Frozen shoulder with swelling in the neck

by Lyn
(United Kingdom )


Frozen shoulder with swelling in the neck needs to be properly evaluated.

Hello, I was wondering if you can help me?
I have been diagnosed with frozen shoulder; however one hand is now a completely different colour to the other.

I have some swelling in the neck down to my collarbone and pain (more toothache like) running the entire length of my arm to my hand. I have been referred for an orthopaedic outpatient appointment, so whilst I am waiting I was wondering what,if anything I can do to help with the discomfort and loss of range of motion?

I work 8 hours per day on a pc with no wrist support and thought that could have been the cause; however my doctor signed me off and nothing has changed. Many thanks in advance.

Hello Lyn,
It's good that you have an orthopaedic consultation; frozen shoulder will not cause a swelling in the neck.

Having said that, a condition known as a thoracic outlet syndrome, or TOS, where both the artery and nerve bundles in the neck are pinched in the interscalene triangle can affect both the colour of the arm, and pain running down the limb.

A clot needs to be considered also.

Then there's Raynard's syndrome which affects the blood supply to the arm.

I take it the ranges of motion have been affected, seeing you've been diagnosed with frozen shoulder. Lying on your back, some gentle range of motion exercises would do no harm, and if it really is a FS then they would be very beneficial.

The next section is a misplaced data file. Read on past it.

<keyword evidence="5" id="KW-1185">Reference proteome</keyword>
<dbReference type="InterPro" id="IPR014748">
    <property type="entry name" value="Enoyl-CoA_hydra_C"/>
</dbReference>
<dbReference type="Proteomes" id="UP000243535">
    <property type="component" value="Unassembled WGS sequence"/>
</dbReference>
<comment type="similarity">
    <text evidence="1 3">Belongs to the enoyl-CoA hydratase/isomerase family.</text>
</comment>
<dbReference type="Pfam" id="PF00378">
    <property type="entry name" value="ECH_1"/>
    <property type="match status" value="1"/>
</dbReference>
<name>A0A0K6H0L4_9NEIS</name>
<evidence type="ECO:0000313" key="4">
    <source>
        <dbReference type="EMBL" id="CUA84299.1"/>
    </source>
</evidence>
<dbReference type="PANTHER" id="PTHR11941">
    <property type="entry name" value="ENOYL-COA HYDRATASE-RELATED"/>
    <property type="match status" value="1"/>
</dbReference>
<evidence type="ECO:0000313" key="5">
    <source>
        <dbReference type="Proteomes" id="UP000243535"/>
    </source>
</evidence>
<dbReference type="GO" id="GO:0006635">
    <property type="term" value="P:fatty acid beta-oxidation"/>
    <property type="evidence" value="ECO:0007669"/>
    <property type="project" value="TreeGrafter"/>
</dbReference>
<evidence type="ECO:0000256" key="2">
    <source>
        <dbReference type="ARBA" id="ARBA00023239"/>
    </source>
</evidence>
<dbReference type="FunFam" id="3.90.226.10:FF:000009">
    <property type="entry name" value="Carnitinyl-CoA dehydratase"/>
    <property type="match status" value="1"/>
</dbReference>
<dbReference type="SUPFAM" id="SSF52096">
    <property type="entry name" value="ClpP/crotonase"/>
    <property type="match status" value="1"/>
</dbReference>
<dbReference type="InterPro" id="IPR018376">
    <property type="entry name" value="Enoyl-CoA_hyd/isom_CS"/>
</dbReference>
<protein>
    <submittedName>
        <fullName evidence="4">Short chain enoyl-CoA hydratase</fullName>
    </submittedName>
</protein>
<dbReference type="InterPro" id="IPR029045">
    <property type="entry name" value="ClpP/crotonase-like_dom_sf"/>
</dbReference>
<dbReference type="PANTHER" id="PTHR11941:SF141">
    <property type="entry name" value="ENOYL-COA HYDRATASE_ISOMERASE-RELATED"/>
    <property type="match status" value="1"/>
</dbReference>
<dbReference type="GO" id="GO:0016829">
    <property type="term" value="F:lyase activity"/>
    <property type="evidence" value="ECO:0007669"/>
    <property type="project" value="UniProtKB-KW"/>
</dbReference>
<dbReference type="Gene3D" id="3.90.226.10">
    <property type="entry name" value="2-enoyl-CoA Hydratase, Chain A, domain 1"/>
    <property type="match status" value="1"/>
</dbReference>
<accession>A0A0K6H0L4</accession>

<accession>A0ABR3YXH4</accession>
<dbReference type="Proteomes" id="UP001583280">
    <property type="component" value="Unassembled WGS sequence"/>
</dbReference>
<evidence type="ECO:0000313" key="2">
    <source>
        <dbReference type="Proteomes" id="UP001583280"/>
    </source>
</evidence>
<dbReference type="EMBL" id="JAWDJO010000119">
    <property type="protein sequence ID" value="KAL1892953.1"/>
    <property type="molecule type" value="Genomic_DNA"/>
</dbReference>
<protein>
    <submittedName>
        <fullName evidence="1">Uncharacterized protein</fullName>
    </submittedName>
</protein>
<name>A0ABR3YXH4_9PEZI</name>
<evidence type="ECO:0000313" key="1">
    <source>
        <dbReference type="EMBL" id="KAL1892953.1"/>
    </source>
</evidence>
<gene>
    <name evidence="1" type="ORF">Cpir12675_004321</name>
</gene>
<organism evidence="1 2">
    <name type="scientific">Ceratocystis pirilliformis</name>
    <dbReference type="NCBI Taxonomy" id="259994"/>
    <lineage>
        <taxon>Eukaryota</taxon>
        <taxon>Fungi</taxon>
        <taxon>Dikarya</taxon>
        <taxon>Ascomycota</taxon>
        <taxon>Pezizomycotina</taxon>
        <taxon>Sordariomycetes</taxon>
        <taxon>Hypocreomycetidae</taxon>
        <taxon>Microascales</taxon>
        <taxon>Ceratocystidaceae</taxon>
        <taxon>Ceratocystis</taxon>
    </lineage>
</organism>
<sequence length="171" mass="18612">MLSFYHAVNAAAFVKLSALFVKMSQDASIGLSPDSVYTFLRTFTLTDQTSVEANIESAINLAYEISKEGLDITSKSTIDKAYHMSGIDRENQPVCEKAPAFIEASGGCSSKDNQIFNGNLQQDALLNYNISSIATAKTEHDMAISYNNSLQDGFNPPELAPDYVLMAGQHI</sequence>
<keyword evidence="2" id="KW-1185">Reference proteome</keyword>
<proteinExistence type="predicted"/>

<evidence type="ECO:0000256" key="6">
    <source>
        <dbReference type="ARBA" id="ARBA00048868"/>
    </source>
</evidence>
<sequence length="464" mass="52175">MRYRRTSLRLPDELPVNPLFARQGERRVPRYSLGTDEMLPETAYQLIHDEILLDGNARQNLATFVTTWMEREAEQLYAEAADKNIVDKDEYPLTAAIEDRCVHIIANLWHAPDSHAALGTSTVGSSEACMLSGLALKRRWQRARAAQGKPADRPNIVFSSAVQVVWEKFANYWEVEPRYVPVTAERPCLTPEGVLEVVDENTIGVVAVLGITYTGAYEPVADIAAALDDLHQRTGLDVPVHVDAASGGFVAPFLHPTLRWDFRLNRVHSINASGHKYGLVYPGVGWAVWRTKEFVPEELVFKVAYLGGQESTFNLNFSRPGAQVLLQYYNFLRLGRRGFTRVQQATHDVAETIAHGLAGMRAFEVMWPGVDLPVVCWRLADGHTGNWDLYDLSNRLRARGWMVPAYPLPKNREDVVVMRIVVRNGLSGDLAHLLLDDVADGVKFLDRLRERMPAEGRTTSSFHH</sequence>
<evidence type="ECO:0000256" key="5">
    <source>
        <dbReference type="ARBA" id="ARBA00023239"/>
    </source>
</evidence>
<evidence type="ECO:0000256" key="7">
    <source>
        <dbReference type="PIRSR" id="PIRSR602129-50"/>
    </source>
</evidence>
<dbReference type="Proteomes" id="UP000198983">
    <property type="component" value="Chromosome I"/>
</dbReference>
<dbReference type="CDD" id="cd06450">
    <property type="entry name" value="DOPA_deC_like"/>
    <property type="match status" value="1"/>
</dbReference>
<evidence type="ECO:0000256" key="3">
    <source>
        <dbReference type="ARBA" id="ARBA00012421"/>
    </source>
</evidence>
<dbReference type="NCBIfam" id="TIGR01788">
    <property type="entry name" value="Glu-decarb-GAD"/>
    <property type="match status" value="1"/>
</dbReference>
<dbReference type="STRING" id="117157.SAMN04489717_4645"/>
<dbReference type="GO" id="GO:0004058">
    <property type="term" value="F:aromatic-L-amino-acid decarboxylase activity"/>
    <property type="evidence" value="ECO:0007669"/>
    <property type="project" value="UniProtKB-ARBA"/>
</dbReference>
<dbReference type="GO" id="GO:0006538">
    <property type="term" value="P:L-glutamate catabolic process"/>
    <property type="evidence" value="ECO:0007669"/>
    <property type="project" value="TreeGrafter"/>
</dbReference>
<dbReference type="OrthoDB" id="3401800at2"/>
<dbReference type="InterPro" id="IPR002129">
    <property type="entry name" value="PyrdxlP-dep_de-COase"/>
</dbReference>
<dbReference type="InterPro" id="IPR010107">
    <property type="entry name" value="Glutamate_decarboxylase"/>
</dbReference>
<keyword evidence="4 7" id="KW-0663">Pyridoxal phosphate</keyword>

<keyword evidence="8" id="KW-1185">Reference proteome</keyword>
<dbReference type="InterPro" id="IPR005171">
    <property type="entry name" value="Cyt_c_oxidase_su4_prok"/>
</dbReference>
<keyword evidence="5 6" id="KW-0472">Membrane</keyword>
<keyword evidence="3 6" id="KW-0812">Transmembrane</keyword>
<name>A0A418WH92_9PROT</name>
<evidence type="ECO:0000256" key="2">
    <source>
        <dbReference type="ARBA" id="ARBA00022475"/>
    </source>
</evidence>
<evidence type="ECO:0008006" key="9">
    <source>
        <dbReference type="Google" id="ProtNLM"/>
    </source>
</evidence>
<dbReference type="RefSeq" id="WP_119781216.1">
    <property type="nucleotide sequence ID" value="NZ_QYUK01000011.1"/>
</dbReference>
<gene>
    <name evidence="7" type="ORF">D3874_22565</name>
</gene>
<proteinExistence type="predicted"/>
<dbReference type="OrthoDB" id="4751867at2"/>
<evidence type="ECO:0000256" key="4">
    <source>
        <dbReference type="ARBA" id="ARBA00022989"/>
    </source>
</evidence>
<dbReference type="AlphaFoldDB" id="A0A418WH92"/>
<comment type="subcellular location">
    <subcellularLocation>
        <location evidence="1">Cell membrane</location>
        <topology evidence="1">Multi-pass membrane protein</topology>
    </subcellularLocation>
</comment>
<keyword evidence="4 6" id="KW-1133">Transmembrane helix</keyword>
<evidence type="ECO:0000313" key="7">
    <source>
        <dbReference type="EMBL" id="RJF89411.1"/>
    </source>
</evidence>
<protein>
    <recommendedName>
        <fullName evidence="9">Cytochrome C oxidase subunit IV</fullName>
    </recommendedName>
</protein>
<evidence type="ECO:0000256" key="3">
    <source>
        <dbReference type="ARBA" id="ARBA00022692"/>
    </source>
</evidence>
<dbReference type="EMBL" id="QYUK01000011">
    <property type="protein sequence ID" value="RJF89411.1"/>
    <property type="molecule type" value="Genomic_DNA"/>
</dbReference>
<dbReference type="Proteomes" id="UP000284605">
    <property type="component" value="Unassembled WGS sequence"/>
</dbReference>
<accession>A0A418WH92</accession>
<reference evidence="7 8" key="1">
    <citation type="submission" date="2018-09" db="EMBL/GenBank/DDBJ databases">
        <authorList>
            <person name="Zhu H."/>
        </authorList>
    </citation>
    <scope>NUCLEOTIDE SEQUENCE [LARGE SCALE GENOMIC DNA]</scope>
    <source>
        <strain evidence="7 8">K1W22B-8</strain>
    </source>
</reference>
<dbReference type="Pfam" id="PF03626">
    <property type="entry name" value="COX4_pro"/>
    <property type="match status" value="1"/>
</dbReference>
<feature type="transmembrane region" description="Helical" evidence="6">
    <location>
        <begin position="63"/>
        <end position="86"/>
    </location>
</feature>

Push the mouse as far back on your desk as possible, lower your desk or raise your chair so that your hands point down, like a piano player, and get a chair with elbow support; or a small table under your elbow.

In short, this is complex, and a specialist opinion is indicated. Meantime start writing down all the things that increase and decrease the pain in your arm.

For example, if you raise your hand above your head, or carry a heavy shopping basket, or turning your head does it affect the arm?

I hope this contributes, but I fear won't be too much use to you.

One last thing; are you a smoker? Google pancoast tumour.

Let me know what comes of it.

Dr B



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Interesting challenges of the day

1. Mr S is a 76 year old man with neck pain of some 9 months duration. Luckily, most of the discomfort is upper cervical which is only rarely arthritic; his lower cervical spine is a degenerative mess that I've left alone. After seven treatments his pain and stiffness is 50 percent better, and he's happy in the circumstances. He can sleep through the night now and that makes a huge difference.

2. Mr P is 32 year old man with very severe lower back pain radiating to the big toe which is 30 percent numb. He had an episode three weeks ago, took anti inflammatories and was soon better as is typical of the medial disc herniation. But before it healed, after a trivia it came roaring back, much worse. The characteristic crossed sign was evident; sitting in a chair, straightening the right leg provoked severe left back pain and tingling in the leg. He's doing well.